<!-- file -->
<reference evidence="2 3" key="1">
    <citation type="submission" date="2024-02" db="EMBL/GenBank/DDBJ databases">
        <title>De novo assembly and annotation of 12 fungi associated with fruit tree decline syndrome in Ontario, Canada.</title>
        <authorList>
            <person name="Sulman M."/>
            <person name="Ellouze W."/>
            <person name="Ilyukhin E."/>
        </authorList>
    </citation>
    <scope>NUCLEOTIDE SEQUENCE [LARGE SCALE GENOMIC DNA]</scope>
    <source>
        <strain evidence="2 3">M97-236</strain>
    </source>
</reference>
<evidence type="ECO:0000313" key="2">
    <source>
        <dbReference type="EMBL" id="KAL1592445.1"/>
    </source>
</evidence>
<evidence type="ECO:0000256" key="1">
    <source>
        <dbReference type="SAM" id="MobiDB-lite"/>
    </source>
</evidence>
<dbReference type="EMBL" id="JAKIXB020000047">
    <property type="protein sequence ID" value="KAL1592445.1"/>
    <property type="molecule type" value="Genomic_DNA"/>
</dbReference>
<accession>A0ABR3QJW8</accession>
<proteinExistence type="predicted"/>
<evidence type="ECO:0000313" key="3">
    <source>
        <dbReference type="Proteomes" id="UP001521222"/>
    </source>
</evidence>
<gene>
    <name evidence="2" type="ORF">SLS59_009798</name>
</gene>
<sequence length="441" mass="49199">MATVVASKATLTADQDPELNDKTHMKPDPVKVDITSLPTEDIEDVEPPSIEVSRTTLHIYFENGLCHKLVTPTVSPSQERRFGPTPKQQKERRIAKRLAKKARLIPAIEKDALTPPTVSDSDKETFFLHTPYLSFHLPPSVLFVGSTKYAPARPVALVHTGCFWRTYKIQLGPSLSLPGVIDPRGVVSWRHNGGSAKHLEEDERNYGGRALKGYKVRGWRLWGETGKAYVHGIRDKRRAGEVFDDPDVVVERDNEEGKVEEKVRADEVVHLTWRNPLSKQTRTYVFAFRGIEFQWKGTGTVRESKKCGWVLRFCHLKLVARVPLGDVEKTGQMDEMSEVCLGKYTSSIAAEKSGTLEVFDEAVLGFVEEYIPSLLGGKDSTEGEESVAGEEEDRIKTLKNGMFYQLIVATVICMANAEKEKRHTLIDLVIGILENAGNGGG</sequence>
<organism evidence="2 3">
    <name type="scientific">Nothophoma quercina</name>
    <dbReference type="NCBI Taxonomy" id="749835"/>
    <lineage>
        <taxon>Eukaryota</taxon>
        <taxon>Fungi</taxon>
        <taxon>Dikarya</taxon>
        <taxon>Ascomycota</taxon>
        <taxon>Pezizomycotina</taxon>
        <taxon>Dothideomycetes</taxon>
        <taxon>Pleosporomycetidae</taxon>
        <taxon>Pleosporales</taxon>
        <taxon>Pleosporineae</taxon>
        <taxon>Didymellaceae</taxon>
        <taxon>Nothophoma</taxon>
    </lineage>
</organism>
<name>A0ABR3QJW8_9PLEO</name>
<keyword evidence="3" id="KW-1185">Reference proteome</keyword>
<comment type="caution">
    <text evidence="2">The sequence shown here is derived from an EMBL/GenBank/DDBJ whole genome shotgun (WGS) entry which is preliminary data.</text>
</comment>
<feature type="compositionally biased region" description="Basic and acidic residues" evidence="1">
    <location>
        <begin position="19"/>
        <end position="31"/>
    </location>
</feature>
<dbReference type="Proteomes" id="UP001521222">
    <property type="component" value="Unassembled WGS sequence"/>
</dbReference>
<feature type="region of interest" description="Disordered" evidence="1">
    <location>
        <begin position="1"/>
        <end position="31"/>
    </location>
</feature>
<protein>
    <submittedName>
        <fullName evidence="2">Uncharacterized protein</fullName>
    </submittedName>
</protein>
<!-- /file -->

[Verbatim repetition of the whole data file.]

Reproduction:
<reference evidence="2 3" key="1">
    <citation type="submission" date="2024-02" db="EMBL/GenBank/DDBJ databases">
        <title>De novo assembly and annotation of 12 fungi associated with fruit tree decline syndrome in Ontario, Canada.</title>
        <authorList>
            <person name="Sulman M."/>
            <person name="Ellouze W."/>
            <person name="Ilyukhin E."/>
        </authorList>
    </citation>
    <scope>NUCLEOTIDE SEQUENCE [LARGE SCALE GENOMIC DNA]</scope>
    <source>
        <strain evidence="2 3">M97-236</strain>
    </source>
</reference>
<evidence type="ECO:0000313" key="2">
    <source>
        <dbReference type="EMBL" id="KAL1592445.1"/>
    </source>
</evidence>
<evidence type="ECO:0000256" key="1">
    <source>
        <dbReference type="SAM" id="MobiDB-lite"/>
    </source>
</evidence>
<dbReference type="EMBL" id="JAKIXB020000047">
    <property type="protein sequence ID" value="KAL1592445.1"/>
    <property type="molecule type" value="Genomic_DNA"/>
</dbReference>
<accession>A0ABR3QJW8</accession>
<proteinExistence type="predicted"/>
<evidence type="ECO:0000313" key="3">
    <source>
        <dbReference type="Proteomes" id="UP001521222"/>
    </source>
</evidence>
<gene>
    <name evidence="2" type="ORF">SLS59_009798</name>
</gene>
<sequence length="441" mass="49199">MATVVASKATLTADQDPELNDKTHMKPDPVKVDITSLPTEDIEDVEPPSIEVSRTTLHIYFENGLCHKLVTPTVSPSQERRFGPTPKQQKERRIAKRLAKKARLIPAIEKDALTPPTVSDSDKETFFLHTPYLSFHLPPSVLFVGSTKYAPARPVALVHTGCFWRTYKIQLGPSLSLPGVIDPRGVVSWRHNGGSAKHLEEDERNYGGRALKGYKVRGWRLWGETGKAYVHGIRDKRRAGEVFDDPDVVVERDNEEGKVEEKVRADEVVHLTWRNPLSKQTRTYVFAFRGIEFQWKGTGTVRESKKCGWVLRFCHLKLVARVPLGDVEKTGQMDEMSEVCLGKYTSSIAAEKSGTLEVFDEAVLGFVEEYIPSLLGGKDSTEGEESVAGEEEDRIKTLKNGMFYQLIVATVICMANAEKEKRHTLIDLVIGILENAGNGGG</sequence>
<organism evidence="2 3">
    <name type="scientific">Nothophoma quercina</name>
    <dbReference type="NCBI Taxonomy" id="749835"/>
    <lineage>
        <taxon>Eukaryota</taxon>
        <taxon>Fungi</taxon>
        <taxon>Dikarya</taxon>
        <taxon>Ascomycota</taxon>
        <taxon>Pezizomycotina</taxon>
        <taxon>Dothideomycetes</taxon>
        <taxon>Pleosporomycetidae</taxon>
        <taxon>Pleosporales</taxon>
        <taxon>Pleosporineae</taxon>
        <taxon>Didymellaceae</taxon>
        <taxon>Nothophoma</taxon>
    </lineage>
</organism>
<name>A0ABR3QJW8_9PLEO</name>
<keyword evidence="3" id="KW-1185">Reference proteome</keyword>
<comment type="caution">
    <text evidence="2">The sequence shown here is derived from an EMBL/GenBank/DDBJ whole genome shotgun (WGS) entry which is preliminary data.</text>
</comment>
<feature type="compositionally biased region" description="Basic and acidic residues" evidence="1">
    <location>
        <begin position="19"/>
        <end position="31"/>
    </location>
</feature>
<dbReference type="Proteomes" id="UP001521222">
    <property type="component" value="Unassembled WGS sequence"/>
</dbReference>
<feature type="region of interest" description="Disordered" evidence="1">
    <location>
        <begin position="1"/>
        <end position="31"/>
    </location>
</feature>
<protein>
    <submittedName>
        <fullName evidence="2">Uncharacterized protein</fullName>
    </submittedName>
</protein>